Kids enjoy games! One way to create a collaborative challenge that feels more like a game than work is to use Google Forms to create a lockbox activity.
When coaching a group of teachers this month, we created a transitional language lockbox challenge. Groups of students worked collaboratively to figure out which transitional words fit into particular sentences then entered their answers into a lockbox to see if they were correct. Here’s how the activity worked.
- At one station, students were given a sheet of paper in a plastic page protector. The paper had three paragraphs that were missing transitional language.
- The students had a list of transitional words and phrases they could choose from to complete the blank spaces in the three paragraphs.
- Students worked collaboratively to complete the sentences with the correct transitional works using a small whiteboard marker to write their initial answers directly on the plastic page protector.
- Once they have filled in the missing language, they had to enter the words into the Google Form lockbox one at a time to see if they were correct. If they entered an incorrect answer, they had to reevaluate their choices.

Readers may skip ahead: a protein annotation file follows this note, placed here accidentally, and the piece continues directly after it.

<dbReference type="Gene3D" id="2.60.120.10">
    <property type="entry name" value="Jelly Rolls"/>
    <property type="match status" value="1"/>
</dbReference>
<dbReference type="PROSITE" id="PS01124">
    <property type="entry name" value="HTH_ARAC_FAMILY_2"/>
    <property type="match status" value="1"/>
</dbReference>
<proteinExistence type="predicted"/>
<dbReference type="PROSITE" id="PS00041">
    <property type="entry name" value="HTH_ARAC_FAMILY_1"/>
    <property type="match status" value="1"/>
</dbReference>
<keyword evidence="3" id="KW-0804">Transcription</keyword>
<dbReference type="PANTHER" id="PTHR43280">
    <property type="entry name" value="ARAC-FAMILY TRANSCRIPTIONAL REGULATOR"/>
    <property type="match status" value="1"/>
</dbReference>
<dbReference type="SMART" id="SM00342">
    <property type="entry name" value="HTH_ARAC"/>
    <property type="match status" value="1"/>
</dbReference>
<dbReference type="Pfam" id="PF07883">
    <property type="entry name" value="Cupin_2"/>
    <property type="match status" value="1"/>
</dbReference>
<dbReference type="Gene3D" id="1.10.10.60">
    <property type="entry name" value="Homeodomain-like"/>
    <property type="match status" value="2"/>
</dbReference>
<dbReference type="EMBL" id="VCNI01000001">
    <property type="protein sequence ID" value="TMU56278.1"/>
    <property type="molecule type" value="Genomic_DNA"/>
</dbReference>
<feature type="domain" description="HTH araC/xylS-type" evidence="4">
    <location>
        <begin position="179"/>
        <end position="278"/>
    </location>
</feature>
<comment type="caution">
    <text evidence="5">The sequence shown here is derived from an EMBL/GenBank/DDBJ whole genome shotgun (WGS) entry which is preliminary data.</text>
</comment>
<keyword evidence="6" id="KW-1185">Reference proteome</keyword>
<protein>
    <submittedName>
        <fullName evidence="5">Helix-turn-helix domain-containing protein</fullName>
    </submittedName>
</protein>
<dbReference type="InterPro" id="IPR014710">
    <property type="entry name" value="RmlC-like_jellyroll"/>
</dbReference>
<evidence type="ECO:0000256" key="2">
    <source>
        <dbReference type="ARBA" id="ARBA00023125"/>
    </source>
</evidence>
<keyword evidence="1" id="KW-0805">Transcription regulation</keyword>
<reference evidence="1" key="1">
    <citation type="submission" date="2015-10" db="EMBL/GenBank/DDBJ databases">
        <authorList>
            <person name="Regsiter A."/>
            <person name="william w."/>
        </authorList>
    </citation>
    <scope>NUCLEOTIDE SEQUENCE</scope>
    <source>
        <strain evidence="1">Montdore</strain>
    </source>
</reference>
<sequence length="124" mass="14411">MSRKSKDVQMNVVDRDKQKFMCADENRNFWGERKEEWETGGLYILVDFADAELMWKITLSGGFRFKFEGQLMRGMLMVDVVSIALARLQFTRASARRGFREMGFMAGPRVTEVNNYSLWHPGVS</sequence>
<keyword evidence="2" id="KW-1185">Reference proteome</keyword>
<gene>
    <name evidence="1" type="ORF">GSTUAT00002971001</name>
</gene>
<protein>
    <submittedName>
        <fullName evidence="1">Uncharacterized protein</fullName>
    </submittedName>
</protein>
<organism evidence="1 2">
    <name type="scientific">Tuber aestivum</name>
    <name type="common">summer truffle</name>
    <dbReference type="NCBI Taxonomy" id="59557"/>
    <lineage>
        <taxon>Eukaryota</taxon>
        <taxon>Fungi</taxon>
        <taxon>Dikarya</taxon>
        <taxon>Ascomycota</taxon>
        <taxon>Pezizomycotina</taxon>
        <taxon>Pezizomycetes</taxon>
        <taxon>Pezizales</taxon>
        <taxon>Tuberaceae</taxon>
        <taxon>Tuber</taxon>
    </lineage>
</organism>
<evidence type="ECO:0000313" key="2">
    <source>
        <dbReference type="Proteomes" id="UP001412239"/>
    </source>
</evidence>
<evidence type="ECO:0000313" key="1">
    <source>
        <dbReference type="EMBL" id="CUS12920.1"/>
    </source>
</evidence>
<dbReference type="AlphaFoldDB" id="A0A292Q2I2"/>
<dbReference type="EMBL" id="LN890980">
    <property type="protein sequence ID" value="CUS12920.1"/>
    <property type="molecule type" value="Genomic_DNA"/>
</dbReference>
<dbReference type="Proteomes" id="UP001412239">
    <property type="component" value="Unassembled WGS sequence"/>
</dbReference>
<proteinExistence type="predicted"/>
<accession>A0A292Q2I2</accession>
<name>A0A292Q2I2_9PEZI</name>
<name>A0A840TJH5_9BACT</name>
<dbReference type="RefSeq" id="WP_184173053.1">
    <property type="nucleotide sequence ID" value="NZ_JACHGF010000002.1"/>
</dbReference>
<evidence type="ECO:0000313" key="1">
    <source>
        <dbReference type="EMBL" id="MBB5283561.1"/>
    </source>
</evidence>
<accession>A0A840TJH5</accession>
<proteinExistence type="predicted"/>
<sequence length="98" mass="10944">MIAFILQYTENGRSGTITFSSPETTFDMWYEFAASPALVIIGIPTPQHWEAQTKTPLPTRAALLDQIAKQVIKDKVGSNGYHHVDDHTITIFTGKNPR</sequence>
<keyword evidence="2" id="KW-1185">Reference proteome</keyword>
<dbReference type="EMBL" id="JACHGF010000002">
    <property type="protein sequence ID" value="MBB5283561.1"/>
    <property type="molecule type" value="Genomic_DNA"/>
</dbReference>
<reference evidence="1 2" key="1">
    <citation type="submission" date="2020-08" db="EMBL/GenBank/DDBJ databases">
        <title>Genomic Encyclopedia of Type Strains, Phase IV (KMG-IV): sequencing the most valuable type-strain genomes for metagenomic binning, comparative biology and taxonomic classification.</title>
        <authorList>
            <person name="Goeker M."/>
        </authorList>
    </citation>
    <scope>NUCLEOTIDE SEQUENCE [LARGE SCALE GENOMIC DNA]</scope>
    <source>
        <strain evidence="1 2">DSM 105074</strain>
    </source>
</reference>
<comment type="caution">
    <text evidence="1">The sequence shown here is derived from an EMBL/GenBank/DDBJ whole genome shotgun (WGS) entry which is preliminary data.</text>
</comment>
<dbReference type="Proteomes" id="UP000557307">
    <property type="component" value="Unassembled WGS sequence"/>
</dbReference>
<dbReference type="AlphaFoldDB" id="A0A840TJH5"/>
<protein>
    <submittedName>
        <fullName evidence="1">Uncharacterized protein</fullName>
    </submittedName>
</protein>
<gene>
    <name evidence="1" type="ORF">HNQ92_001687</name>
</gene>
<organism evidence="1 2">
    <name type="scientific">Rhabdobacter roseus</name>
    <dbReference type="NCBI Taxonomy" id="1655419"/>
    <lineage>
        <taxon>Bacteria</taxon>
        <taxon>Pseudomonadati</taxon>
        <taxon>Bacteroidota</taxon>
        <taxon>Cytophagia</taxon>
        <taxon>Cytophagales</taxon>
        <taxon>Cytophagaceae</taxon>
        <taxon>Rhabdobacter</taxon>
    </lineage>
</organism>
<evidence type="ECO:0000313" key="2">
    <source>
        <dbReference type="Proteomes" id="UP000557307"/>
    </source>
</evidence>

I like this activity because it encourages conversation and collaboration offline before students attempt to answer the questions online.
Here are some tips for creating a lockbox activity using Google Forms.
- Separate each question onto a separate section. This keeps students focused on one question at a time.
- Select the “Short answer” question type.
- Ask questions with a single correct answer to avoid confusing students.
- Make each question “Required” and click the three dots in the lower right-hand corner and select “Validate Response.”
- Select “Text” and “Contains” then type the correct answer. Students will not be able to move beyond the current section until they enter the correct answer.
- Add a hint to help students who get stuck.
Here is a video tutorial if it is easier to see an example in action!
If the questions are separated by sections in the Google Form, then the group is forced to focus on one question at a time making it feel more like a game than a traditional Google Form.
I recommend that teachers give students the questions first and require that they discuss them and agree on their answers before they open their computers and attempt to unlock the Google Form lockbox. If students are required to decide on their answers before they open a device, then the devices do not impede the conversations between students, which is the most valuable part of a lockbox activity. It also eliminates the temptation to guess without thinking through the possible answers first.
Lockbox challenges are a great way to encourage collaborative practice, review for an exam, or create an escape the room type of activity without a physical box!